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Spanish Artist’s Chicago Fountain Wins the Bombay Sapphire Prize 2006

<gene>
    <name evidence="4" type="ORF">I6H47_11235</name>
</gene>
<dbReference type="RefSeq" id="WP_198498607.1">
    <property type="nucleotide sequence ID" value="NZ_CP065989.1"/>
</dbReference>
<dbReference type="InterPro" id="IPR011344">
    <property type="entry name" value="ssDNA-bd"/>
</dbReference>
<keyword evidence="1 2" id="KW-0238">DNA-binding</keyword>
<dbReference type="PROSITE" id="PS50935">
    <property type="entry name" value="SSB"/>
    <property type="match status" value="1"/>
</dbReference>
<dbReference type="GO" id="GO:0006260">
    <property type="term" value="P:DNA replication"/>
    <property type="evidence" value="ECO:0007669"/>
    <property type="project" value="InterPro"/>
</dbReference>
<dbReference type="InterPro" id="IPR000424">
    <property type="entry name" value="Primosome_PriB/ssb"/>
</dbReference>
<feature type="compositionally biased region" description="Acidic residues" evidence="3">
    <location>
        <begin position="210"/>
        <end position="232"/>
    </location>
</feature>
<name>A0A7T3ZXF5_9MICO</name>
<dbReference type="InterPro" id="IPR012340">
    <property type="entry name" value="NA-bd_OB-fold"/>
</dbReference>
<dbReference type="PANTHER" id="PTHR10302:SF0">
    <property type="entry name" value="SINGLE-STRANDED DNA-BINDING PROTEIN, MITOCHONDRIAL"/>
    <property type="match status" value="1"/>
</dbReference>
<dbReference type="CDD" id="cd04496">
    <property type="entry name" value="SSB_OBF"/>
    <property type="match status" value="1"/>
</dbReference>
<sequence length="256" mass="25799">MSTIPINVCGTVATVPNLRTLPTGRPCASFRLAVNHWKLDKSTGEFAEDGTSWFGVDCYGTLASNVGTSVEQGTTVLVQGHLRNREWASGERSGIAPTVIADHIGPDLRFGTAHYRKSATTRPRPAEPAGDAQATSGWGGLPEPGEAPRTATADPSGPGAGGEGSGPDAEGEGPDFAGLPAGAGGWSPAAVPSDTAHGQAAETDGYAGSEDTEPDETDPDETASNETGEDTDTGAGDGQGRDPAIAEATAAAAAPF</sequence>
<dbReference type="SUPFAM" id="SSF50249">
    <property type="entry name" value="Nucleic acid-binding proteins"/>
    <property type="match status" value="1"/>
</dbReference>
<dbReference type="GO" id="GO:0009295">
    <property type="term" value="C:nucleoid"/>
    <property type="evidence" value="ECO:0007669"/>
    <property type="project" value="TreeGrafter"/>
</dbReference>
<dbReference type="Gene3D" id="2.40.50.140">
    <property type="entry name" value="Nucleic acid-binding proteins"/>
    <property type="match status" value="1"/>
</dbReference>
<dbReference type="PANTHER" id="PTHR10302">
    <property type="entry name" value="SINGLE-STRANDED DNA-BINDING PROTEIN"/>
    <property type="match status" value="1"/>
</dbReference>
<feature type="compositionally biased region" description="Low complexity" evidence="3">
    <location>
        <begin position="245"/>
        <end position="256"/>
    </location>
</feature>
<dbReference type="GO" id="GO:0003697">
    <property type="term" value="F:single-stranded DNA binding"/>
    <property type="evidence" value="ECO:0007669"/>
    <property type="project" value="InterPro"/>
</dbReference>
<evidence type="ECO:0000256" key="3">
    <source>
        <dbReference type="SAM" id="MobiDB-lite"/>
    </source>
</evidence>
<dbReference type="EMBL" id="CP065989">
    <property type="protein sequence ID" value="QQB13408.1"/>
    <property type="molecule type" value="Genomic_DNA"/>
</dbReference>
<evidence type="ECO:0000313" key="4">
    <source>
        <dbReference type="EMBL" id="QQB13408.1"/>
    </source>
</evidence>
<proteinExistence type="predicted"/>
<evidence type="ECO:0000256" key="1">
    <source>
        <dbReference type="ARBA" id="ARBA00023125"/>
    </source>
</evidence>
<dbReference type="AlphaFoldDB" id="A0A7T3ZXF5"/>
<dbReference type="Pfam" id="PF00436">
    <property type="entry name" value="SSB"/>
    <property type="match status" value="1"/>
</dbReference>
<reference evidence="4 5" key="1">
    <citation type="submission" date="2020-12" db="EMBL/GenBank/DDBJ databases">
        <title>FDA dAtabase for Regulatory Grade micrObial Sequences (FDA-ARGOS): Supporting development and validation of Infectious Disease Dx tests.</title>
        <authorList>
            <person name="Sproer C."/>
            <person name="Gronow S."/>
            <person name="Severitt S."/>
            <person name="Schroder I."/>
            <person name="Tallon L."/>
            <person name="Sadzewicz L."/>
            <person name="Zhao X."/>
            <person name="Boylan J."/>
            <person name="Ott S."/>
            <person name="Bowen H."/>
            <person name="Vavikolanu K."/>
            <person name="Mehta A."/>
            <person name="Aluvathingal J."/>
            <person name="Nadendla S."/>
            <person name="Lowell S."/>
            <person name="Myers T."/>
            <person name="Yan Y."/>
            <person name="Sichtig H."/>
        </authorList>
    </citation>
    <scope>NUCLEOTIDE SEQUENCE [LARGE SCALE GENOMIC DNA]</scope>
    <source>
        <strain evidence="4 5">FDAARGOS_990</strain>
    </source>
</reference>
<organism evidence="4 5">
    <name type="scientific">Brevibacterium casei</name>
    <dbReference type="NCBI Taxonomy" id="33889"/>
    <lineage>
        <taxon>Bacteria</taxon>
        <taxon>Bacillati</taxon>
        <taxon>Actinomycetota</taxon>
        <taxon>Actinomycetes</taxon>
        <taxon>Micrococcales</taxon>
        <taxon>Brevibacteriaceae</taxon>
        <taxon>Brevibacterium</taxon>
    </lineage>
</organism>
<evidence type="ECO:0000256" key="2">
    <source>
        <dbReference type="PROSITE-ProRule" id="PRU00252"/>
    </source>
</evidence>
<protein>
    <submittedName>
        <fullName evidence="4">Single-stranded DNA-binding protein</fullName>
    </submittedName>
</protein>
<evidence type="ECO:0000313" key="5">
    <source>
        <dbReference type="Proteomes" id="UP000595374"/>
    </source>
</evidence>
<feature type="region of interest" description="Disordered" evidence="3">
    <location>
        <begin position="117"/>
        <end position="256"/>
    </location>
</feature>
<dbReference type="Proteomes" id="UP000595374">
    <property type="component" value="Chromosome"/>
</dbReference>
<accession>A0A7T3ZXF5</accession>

London, UK – Chicago’s Crown Fountain by Spanish artist, Jaume Plensa has won the Bombay Sapphire Prize 2006, the world’s biggest annual award for artists, designers and architects working with glass. The £20,000 international award for excellence and innovation in contemporary glass was presented to Plensa at a ceremony held this evening in London. The Crown Fountain was judged the winner of the Bombay Sapphire Prize by members of the Bombay Sapphire Foundation who include: Ron Arad, Tom Dixon, Nicole Farhi, Thomas Heatherwick, Lesley Jackson, Dan Klein and Nadja Swarovski. Designer and Foundation member, Ron Arad described the fountain as: “The best example of the use of glass in a public space that I have ever seen. It’s a huge achievement. Public art often antagonises local people but this doesn’t. It’s public art which is loved and delighted by the people of Chicago and is full of happy kids playing in the water.” Plensa uses glass for a variety of reasons but particularly in the case of the Crown Fountain in Chicago’s Millennium Park for its characteristic duality (transparent/opaque, solid/liquid) and its ability to transform the light that passes through it. Two 50-foot illuminated glass towers are shrouded by water, which feeds into a vast but shallow lake, one-eighth of an inch deep and barely forming a skin across the huge black granite pool. Faces of 1,000 Chicago residents appear intermittently on LED screens within the towers and gargoyle-like, sprout water from their mouths. Foundation member, Nadja Swarovski, said Plensa is: “touching people with his art and engaging the general public with his work which is both provoking and beautiful. He brings a sense of calm or zen to the city.” To highlight the work of emerging new talent the Bombay Sapphire Foundation has introduced an additional £5,000 award for ‘Best Newcomer’ which this year was presented to UK designer Laura Birdsall for her work Interior Landscapes. Birdsall cased transparent coloured glass with an opaque white glass to create “a journey into the interior”. The coloured interior is given greater intensity and depth using the technique of heating and stretching the glass. She creates interiors within the interior. The work of the 20 designers short-listed for the Prize is showcased in the Bombay Sapphire Prize exhibition located in Studio 95 at the Old Truman Brewery, Brick Lane, London until 24 September. The exhibition will then tour the world throughout 2006/07. BOMBAY SAPPHIRE - the premium gin in the translucent blue glass bottle – is a keen supporter of design. Now in its fifth year, the Bombay Sapphire Prize has celebrated the work of some of the world’s most talented artists and designers. Previous winners include Thomas Heatherwick for his Glass Bridge, lighting designer Paul Cocksedge for NeON and Richard Box for his inspirational installation Field.

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